94. Rum says:

    For those struggling to make sense of the current scene and to find your way thru the moral thickets to a place of sanctity regarding marriage to a female the single best thing ever put online, by anyone, was by Roissy (CH) on 3/30/12 —- “The reason Beta Males Pedestalize Women.”
    Say hello to the read pill…

  95. Rum says:

    That harsh sceed is the closest approximation of Gods Own Truth about women that you will ever be allowed to know about. Don’t waste it. Use all of it,,,, for your kids sake.

  96. info says:

    Another reason to avoid loose women is that they often turn around with a false rape accusation

  97. ray says:

    The feminist lodging the complaint above is the Reverend Rachel Twerk. She’s correct — she and her fellow Commun . . . Reverends should be heretofore referred to a s/h/it. In respect of Inclusion.

    Reverend Twerk is joined in her righteous Cause (it’s all for God, remember) by the Right Reverend Jo Bailey Wells. Formerly, Jo Mama Wells. Jo left the mere Reverend nonsense behind and forged upward to achieve (despite the Oppressor Patrirachy) the merited title of RIGHT Reverend but then everybody knows wimmins are never wrong.

  98. Opus says:

    Vox Day would, I believe, say, that to describe oneself as an Unchivalrous Christian was poor rhetoric. My preferred method would be to inform my correspondent that his chivalry is not Christian because being heretical (which is what I would also say to those Anglican FeMarxists posing as Bishoptrix) and that he was not preaching the Gospel of Mark but that of Marx (or Mill – John Stuart Mill). From memory Jesus never does anything that might be regarded as Chivalrous – indeed quite the opposite.

    Not all Anglicans are bad. We have a local Vicar – African, which is odd as his first language is French (from a French colony – so one would expect Roman Catholic) and thus speaks English with an accent but he is much liked and always has a smile on his face. £23,000.00 a year (paid for by the tax-payer via the State) plus the use of the vicarage and its curtilage rent free is not a bad deal. I have yet to hear him preach.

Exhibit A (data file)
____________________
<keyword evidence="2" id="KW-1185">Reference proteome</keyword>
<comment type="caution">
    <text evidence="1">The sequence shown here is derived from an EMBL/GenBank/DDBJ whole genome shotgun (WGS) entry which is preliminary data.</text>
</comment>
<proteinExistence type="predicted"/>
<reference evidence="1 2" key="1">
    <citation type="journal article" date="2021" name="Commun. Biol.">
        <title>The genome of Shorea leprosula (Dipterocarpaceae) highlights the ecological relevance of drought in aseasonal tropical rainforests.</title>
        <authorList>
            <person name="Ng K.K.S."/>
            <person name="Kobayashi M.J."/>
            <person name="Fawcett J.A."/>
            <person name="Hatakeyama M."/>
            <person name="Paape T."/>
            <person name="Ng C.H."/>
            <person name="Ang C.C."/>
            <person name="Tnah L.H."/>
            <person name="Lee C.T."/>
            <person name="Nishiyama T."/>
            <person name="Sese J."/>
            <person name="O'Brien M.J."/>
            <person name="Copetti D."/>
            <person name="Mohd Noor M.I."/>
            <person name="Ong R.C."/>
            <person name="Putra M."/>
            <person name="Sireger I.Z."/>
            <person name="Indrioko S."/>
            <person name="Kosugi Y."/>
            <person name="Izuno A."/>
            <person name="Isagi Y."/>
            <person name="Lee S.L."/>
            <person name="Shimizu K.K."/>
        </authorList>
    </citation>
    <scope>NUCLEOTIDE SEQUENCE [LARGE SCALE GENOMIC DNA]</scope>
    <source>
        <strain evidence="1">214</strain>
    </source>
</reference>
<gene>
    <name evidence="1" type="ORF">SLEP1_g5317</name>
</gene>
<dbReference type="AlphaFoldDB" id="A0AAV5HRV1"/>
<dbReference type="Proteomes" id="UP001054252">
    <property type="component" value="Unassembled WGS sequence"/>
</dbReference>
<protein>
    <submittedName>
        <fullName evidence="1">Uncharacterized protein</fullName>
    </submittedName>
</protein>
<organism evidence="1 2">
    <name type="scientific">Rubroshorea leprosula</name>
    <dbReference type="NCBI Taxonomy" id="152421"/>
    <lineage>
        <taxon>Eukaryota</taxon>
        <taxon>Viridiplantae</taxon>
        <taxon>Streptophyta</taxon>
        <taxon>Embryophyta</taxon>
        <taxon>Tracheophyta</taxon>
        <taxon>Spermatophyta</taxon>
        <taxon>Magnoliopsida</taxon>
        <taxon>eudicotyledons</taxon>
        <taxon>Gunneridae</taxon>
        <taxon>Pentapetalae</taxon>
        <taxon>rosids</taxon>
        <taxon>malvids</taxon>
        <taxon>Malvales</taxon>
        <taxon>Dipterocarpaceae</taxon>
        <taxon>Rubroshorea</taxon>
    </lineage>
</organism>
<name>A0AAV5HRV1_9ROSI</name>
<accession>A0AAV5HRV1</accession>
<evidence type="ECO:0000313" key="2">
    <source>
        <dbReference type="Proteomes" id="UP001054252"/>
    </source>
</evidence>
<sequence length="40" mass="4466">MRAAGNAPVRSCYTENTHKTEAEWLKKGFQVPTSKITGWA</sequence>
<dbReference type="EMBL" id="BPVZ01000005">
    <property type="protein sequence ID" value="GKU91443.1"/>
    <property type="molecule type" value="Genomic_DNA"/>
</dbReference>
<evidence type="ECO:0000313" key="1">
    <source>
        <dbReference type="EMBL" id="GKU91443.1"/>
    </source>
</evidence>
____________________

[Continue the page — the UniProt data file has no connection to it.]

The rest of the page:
We had – but he must be retired now – a local Bishop of Pakistani origin. As such he could and did bash Islam on every occasion and could do so without the usual cat calling of being ‘Racist’ or suffering from a ‘phobia’ but I can see no good in allowing females to turn the Anglicans into a radical version of the Women’s Institute. Can they even bake a cake? even I – as a child – could do that!

  99. Red Pill Latecomer says:

    SNL writer Sarah Beattie urges violence against the Covington School MAGA boys: https://lidblog.com/sarah-beattie/

    On Monday, Saturday Night Live writer Sarah Beattie tweeted offered oral sex to anyone who punches the student at the center of the Covington Catholic High School video in the face.

    “I will blow whoever manages to punch that MAGA kid in the face,” she tweeted.

    I’d never heard of Sarah Beattie.

    She publicly offered payment (free sex) for violence against a specific person, and child at that.

    Shouldn’t she be facing criminal charges?

    Shouldn’t she be civilly sued?

    Shouldn’t Twitter delete her account?

    What if a white man had offered any kind of payment, should someone punch a specifically named black child?

  100. Paul says:

    @CC : Apologies accepted.

  101. Paul says: